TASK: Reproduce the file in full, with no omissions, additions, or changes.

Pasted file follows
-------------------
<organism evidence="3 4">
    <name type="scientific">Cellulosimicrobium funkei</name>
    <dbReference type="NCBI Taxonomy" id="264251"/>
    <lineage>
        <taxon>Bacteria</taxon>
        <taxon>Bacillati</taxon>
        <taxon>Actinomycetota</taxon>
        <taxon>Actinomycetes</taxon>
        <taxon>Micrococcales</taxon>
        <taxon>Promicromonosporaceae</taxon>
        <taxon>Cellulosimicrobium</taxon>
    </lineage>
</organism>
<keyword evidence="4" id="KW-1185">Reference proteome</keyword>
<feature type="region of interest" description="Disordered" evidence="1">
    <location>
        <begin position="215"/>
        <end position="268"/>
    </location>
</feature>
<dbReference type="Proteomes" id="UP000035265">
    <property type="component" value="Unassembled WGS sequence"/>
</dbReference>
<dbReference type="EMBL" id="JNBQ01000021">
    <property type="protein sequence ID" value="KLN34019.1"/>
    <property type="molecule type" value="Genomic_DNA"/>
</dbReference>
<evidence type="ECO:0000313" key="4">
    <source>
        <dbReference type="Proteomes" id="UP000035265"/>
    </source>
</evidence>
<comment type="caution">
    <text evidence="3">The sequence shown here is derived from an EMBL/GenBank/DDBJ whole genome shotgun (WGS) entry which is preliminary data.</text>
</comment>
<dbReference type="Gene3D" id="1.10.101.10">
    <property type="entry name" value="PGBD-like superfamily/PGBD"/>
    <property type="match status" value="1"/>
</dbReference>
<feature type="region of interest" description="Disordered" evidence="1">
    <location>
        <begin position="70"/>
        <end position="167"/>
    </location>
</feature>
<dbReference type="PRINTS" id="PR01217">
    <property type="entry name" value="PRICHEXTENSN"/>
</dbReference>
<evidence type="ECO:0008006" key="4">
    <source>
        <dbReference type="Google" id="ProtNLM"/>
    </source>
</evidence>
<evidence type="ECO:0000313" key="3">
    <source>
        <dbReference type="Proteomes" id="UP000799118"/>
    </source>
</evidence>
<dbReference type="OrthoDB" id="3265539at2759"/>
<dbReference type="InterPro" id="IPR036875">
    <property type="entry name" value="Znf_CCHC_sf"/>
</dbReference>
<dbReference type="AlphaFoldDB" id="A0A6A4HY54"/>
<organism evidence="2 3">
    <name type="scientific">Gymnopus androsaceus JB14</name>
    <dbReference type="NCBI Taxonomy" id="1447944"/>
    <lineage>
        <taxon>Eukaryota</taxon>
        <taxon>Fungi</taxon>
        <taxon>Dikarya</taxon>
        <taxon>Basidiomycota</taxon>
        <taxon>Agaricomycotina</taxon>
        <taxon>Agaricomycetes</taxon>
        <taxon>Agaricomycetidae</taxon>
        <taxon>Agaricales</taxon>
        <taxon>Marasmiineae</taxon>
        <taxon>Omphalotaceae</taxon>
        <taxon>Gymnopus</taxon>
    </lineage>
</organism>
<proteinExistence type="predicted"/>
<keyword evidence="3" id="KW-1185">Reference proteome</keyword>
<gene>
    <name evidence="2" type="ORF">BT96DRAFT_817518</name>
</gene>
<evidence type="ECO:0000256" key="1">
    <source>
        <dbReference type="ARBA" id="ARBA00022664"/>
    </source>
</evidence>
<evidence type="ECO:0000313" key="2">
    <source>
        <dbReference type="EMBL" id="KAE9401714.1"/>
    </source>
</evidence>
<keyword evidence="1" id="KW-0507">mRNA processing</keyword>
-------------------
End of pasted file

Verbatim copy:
<organism evidence="3 4">
    <name type="scientific">Cellulosimicrobium funkei</name>
    <dbReference type="NCBI Taxonomy" id="264251"/>
    <lineage>
        <taxon>Bacteria</taxon>
        <taxon>Bacillati</taxon>
        <taxon>Actinomycetota</taxon>
        <taxon>Actinomycetes</taxon>
        <taxon>Micrococcales</taxon>
        <taxon>Promicromonosporaceae</taxon>
        <taxon>Cellulosimicrobium</taxon>
    </lineage>
</organism>
<keyword evidence="4" id="KW-1185">Reference proteome</keyword>
<feature type="region of interest" description="Disordered" evidence="1">
    <location>
        <begin position="215"/>
        <end position="268"/>
    </location>
</feature>
<dbReference type="Proteomes" id="UP000035265">
    <property type="component" value="Unassembled WGS sequence"/>
</dbReference>
<dbReference type="EMBL" id="JNBQ01000021">
    <property type="protein sequence ID" value="KLN34019.1"/>
    <property type="molecule type" value="Genomic_DNA"/>
</dbReference>
<evidence type="ECO:0000313" key="4">
    <source>
        <dbReference type="Proteomes" id="UP000035265"/>
    </source>
</evidence>
<comment type="caution">
    <text evidence="3">The sequence shown here is derived from an EMBL/GenBank/DDBJ whole genome shotgun (WGS) entry which is preliminary data.</text>
</comment>
<dbReference type="Gene3D" id="1.10.101.10">
    <property type="entry name" value="PGBD-like superfamily/PGBD"/>
    <property type="match status" value="1"/>
</dbReference>
<feature type="region of interest" description="Disordered" evidence="1">
    <location>
        <begin position="70"/>
        <end position="167"/>
    </location>
</feature>
<dbReference type="PRINTS" id="PR01217">
    <property type="entry name" value="PRICHEXTENSN"/>
</dbReference>
<evidence type="ECO:0008006" key="4">
    <source>
        <dbReference type="Google" id="ProtNLM"/>
    </source>
</evidence>
<evidence type="ECO:0000313" key="3">
    <source>
        <dbReference type="Proteomes" id="UP000799118"/>
    </source>
</evidence>
<dbReference type="OrthoDB" id="3265539at2759"/>
<dbReference type="InterPro" id="IPR036875">
    <property type="entry name" value="Znf_CCHC_sf"/>
</dbReference>
<dbReference type="AlphaFoldDB" id="A0A6A4HY54"/>
<organism evidence="2 3">
    <name type="scientific">Gymnopus androsaceus JB14</name>
    <dbReference type="NCBI Taxonomy" id="1447944"/>
    <lineage>
        <taxon>Eukaryota</taxon>
        <taxon>Fungi</taxon>
        <taxon>Dikarya</taxon>
        <taxon>Basidiomycota</taxon>
        <taxon>Agaricomycotina</taxon>
        <taxon>Agaricomycetes</taxon>
        <taxon>Agaricomycetidae</taxon>
        <taxon>Agaricales</taxon>
        <taxon>Marasmiineae</taxon>
        <taxon>Omphalotaceae</taxon>
        <taxon>Gymnopus</taxon>
    </lineage>
</organism>
<proteinExistence type="predicted"/>
<keyword evidence="3" id="KW-1185">Reference proteome</keyword>
<gene>
    <name evidence="2" type="ORF">BT96DRAFT_817518</name>
</gene>
<evidence type="ECO:0000256" key="1">
    <source>
        <dbReference type="ARBA" id="ARBA00022664"/>
    </source>
</evidence>
<evidence type="ECO:0000313" key="2">
    <source>
        <dbReference type="EMBL" id="KAE9401714.1"/>
    </source>
</evidence>
<keyword evidence="1" id="KW-0507">mRNA processing</keyword>